- Keira Knightley as Anna Arkadievna Karenina
- Jude Law as Alexei Karenin
- Aaron Taylor-Johnson as Count Alexei Vronsky
- Kelly Macdonald as Daria "Dolly" Alexandrovna
- Max Bennett as Petritsky
- Matthew Macfadyen as Stepan "Stiva" Arcadievitch Oblonsky
- Domhnall Gleeson as Konstantin Dimitrivich Levin
- Ruth Wilson as Princess Betsy
- Alicia Vikander as Katerina "Kitty" Alexandrovna Shcherbatsky
- Olivia Williams as Countess Vronskaya
- Michelle Dockery as Princess Myagkaya
- Emily Watson as Countess Lydia
- Holliday Grainger as The Baroness
- Shirley Henderson as Meme Kartasov
- Bill Skarsgård as Captain Machouten
- Cara Delevingne as Princess Sorokina
- Alexandra Roach as Countess Marie Nordston
- Thomas Howes as Yashvin
- Tannishtha Chatterjee as Masha
Joe Wright was hired to direct an adaptation of the Leo Tolstoy novel Anna Karenina, his fourth collaboration with Working Title Films. Wright shot most of his film on a single soundstage at Shepperton Studios in a dilapidated theatre outside London. Italian composer Dario Marianelli composed the film score, while Jacqueline Durran served as the costume designer. Sarah Greenwood was in charge of production design. Wright has worked with all three in past productions, including on the 2005 film Pride & Prejudice. Further crew members include cinematographer Seamus McGarvey, editor Melanie Ann Oliver, and choreographer Sidi Larbi Cherkaoui.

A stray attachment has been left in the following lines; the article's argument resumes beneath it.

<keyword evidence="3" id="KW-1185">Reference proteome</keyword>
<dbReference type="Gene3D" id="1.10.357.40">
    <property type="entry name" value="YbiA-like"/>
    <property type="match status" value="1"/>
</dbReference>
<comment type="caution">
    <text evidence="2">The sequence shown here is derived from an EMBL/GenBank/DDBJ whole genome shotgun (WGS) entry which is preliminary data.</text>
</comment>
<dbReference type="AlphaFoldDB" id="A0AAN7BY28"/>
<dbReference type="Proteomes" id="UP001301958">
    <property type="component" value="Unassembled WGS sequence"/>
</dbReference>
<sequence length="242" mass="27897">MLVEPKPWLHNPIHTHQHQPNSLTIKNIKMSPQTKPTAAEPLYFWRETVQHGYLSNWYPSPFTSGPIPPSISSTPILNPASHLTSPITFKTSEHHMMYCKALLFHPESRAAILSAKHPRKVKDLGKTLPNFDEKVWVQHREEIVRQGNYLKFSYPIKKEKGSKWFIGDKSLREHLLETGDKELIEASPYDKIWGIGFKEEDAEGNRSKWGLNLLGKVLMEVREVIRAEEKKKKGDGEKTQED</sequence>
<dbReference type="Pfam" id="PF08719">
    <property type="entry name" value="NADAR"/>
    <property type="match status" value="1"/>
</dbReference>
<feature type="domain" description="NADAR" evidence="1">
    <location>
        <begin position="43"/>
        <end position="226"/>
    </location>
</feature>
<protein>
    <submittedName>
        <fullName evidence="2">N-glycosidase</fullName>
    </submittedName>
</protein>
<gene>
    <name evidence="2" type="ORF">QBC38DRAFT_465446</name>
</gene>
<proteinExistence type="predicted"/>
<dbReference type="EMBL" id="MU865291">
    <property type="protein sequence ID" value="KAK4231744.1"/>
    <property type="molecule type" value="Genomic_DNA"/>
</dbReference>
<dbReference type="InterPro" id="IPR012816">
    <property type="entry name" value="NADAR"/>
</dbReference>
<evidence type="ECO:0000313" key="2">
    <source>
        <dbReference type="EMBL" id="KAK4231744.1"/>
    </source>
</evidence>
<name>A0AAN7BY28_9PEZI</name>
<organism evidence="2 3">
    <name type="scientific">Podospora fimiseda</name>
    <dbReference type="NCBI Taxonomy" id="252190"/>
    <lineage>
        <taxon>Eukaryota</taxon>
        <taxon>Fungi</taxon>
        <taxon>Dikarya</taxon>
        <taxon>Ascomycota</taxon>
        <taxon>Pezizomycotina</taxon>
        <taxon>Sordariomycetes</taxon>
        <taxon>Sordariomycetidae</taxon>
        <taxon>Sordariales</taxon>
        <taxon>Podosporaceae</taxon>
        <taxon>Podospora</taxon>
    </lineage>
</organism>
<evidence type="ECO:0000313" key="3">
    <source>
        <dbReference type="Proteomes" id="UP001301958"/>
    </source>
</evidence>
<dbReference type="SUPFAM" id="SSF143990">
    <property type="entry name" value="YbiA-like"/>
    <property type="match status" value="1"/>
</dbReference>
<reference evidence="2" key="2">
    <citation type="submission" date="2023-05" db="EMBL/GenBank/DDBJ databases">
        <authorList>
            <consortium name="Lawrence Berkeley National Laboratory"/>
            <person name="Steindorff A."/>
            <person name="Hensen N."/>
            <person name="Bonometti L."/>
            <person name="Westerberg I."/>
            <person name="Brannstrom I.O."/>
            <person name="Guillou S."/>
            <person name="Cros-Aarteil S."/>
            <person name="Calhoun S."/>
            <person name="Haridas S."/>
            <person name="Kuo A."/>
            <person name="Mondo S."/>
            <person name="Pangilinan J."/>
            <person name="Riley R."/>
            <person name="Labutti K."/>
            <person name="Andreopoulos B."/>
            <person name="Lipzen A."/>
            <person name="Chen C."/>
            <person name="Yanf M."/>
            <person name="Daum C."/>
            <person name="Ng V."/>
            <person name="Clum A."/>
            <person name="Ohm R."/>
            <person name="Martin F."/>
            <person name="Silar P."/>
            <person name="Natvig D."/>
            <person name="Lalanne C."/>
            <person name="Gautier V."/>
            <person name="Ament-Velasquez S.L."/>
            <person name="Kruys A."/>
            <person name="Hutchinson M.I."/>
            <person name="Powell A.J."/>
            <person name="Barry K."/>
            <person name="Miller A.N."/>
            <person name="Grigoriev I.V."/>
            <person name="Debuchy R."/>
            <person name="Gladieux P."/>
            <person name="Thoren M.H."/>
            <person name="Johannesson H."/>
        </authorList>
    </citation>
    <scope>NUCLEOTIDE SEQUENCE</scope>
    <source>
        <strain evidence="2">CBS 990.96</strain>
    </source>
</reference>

The cast include Keira Knightley as Anna, Jude Law as her husband, Aaron Taylor-Johnson as her young love, and Irish actor Domhnall Gleeson as Konstantin Levin, as well as Kelly Macdonald, Olivia Williams, Matthew Macfadyen, Michelle Dockery, and Tannishtha Chatterjee. Saoirse Ronan and Andrea Riseborough were initially cast in the film, but dropped out and were replaced by Alicia Vikander and Ruth Wilson, respectively. Ronan, stated that her reasoning behind turning down the role of Kitty was the film's long production schedule. It would have required her to turn down movie roles from Fall 2011 to late Spring 2012, in order to film what would have ended up as a supporting role. By turning down the role, she was able to take the lead roles in Byzantium and The Host. The Borgias star Holliday Grainger had a minor role as Baroness Shilton.
In July 2011, Keira Knightley began rehearsals, in preparation for principal filming which began later in 2011. Filming began in October 2011. The film was distributed by Focus Features in North America and by Universal Pictures International for international markets. The film was released on 7 September 2012 in the United Kingdom and 9 November 2012 in the United States.
Upon its release, the film received positive reviews from critics, with some praising the cast – particularly Knightley – and the production design but criticizing the script and Wright's apparent preference for style over substance. The film received an average review score of 61 percent according to review aggregator Rotten Tomatoes. Metacritic reported an average score of 63 out of 100, based on 41 reviews and classified the film as "generally favorable".